Attending college is innately stressful — from taking exams and managing heavy workloads to figuring out how to pay for tuition and books. Short-term stress can be healthy and even motivating, providing you that extra energy boost to raise a grade, polish an essay or pursue a new career opportunity.
But the American Institute of Stress reports 4 in 5 college students experience frequent or chronic stress, which takes a toll on health. If you’re among them, take note that May is National Mental Health Awareness Month, the perfect time to learn new strategies to unwind and take care of your mental well-being.
As an adult learner who’s started or returned to higher education, stress can be heightened as you juggle multiple roles — as a student, parent, employee, and possibly a caregiver. Often all at the same time. National University recognizes and supports your roles by offering a holistic approach to student success and well-being called Whole Human Education™. We offer the academic, financial, career, family, and emotional support our students need to excel professionally, personally, and academically.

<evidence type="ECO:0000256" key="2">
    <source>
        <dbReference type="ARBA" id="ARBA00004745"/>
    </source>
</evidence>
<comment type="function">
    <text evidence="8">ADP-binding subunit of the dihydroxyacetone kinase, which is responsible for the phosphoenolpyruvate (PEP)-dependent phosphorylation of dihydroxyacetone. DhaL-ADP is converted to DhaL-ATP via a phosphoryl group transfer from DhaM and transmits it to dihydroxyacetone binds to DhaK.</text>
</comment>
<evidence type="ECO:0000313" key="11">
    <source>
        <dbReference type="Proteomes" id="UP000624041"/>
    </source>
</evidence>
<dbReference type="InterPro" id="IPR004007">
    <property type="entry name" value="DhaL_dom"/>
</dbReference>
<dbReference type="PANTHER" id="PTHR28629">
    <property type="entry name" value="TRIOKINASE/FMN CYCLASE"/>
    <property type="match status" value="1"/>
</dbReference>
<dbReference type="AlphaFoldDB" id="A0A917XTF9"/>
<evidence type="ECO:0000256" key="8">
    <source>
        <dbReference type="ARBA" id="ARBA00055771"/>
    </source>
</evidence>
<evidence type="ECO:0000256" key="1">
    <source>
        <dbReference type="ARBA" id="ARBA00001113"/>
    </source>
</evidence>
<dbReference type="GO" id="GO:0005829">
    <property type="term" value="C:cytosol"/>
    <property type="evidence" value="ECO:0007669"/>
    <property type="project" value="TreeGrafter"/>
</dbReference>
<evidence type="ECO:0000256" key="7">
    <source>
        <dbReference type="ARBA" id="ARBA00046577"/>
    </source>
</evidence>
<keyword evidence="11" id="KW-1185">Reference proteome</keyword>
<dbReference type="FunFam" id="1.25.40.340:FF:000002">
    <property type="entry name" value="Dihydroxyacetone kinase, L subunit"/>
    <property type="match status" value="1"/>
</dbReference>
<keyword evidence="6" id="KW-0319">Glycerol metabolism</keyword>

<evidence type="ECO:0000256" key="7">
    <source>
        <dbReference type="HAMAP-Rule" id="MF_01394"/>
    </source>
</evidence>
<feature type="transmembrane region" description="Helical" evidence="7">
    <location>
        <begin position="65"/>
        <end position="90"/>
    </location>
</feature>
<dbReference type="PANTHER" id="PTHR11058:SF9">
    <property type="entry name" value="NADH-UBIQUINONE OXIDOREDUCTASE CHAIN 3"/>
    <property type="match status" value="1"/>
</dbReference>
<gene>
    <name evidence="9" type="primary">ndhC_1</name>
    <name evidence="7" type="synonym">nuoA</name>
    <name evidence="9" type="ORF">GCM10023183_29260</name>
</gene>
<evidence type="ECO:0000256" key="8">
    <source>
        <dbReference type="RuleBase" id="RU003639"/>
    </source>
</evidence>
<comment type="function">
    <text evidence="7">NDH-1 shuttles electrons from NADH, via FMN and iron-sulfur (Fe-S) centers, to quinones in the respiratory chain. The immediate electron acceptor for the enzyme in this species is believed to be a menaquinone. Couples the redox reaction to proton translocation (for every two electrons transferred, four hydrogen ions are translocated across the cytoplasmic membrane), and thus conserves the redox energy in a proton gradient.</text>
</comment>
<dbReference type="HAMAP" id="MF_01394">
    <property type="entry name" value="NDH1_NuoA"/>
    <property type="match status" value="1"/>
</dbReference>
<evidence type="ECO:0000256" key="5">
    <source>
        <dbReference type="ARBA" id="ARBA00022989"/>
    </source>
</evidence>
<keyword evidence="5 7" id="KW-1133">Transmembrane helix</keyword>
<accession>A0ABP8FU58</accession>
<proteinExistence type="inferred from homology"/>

To support your emotional well-being, our Student Wellness Services provides self-serve resources and personalized assistance for challenges including divorce, custody, domestic violence, housing, and safe childcare. We offer services through Silver Cloud Health, an online behavioral health provider, and TimelyMD, which provides free on-demand remote mental health counseling.
Managing Mental Health When Life is Hectic
Perhaps you need to ace an exam to get a passing grade, or you’re working overtime to pay for an unexpected and costly car repair that just wiped out your budget. Ever feel like if one more thing goes wrong, you might just lose it? Before your stress or anxiety reaches the boiling point, here’s how to reclaim your peace of mind.
Six Ways to take care of your mental health and Destress
The World Health Organization offers tips on how to take care of your mental health and well-being to stress less.
1. Talk to a trusted friend or loved one
By talking to someone you trust — whether a friend, family member, or colleague — you may feel better simply by openly sharing what you’re going through with a caring listener. If someone you trust isn’t nearby for a face-to-face conversation, a video call, phone call, or messaging app can allow you to connect.